Kyle Yardley – St Louis To Savannah | Album Review

Kyle Yardley – St Louis To Savannah

Self-Release – 2020

10 tracks; 49 minutes

Over recent weeks I have reviewed several albums on the Blue Lotus label out of St Louis and, although this disc has been released independently, it was recorded at the same studio and features the Blue Lotus chief Paul Niehaus IV on bass, alongside a crew of local musicians: drummer Rob Lee (probably best known for his work with Mike Zito in The Wheel), guitarists Aaron Griffin and Andrew Bochantin with Kyle handling all vocals and harmonica, as well as writing all the material. Kyle lives in Savannah, GA but is originally from St Louis, hence the album title. The music is straight down the line Chicago blues with just one detour and it’s a solid effort.

Kyle’s harp opens “She Left Me”, a classic Chi-Town shuffle reminiscent of the great days of Chess and Cobra. As Kyle starts to sing we get to appreciate his no-nonsense singing style as he recounts a classic tale of the girl who left him for another guy (“if the girl ain’t in Savannah Georgia she must be in Tennessee”) as well as plenty of great harp work. Indeed, the whole band is just so solid with ringing guitar over driving drums, a good start. “I Love You” has a touch of Junior Wells in the rhythms before Kyle stretches out on the longest cut “Country Girl” which runs to nearly eight minutes, the slower-paced tune leaving plenty of room for guitar and harp features – check out Kyle’s great, shimmering introduction to his solo at around five minutes in. A change of pace comes with “That Ain’t Right” as the rhythm section pushes things along on a classic Jimmy Reed-style riff with an excellent vocal from Kyle.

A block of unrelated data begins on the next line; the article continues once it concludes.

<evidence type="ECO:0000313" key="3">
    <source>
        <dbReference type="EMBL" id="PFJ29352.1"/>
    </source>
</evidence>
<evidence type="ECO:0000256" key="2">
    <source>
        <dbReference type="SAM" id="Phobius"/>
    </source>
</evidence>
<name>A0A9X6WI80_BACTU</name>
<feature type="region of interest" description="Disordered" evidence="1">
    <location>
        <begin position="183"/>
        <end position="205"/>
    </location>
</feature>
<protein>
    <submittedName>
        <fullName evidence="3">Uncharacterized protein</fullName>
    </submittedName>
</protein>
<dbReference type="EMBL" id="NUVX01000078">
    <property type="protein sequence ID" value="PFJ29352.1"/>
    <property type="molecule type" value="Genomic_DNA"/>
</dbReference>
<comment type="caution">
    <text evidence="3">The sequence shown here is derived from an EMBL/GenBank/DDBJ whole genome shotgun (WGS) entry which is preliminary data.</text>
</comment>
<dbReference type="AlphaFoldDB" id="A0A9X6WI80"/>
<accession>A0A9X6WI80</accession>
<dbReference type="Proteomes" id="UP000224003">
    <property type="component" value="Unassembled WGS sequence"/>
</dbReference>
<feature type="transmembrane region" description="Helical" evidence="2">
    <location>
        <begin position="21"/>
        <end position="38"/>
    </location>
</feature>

Then it’s guest time as another St Louis musician Brother Jefferson (see review of his latest album in the May 7 issue) shares the vocals on the upbeat shuffle “Going To St Louis” in which Kyle celebrates coming back to his native town and BJ enjoys meeting Kyle there to share their love of the blues. (Rockin’) Johnny Burgin is not from St Louis but turns up on “Little Girl” where he adds his Westside Chicago style with some well-crafted licks alongside a second guitarist on rhythm work on the classic blues theme of Kyle being badly treated by his girl.

“Half Past Six” is a tougher-sounding shuffle with Kyle blowing hard before the energetic “Savannah Georgia Women” which rattles along at a frantic pace as Kyle describes some of the attractions of his adopted city. The only real detour from Chicago blues comes with the instrumental “Island Breeze” which, as the title suggests, brings a touch of Caribbean flavor with a lilting rhythm over which Kyle plays splendidly. To close the album Kyle reprises “Country Girl” in an alternate, faster-paced and tougher version that runs to just over half the length of the first version. There is also some very good interplay between the two guitarists on this one.

Anyone who enjoys electric Chicago blues will like this album which is original but very much in line with the traditions.

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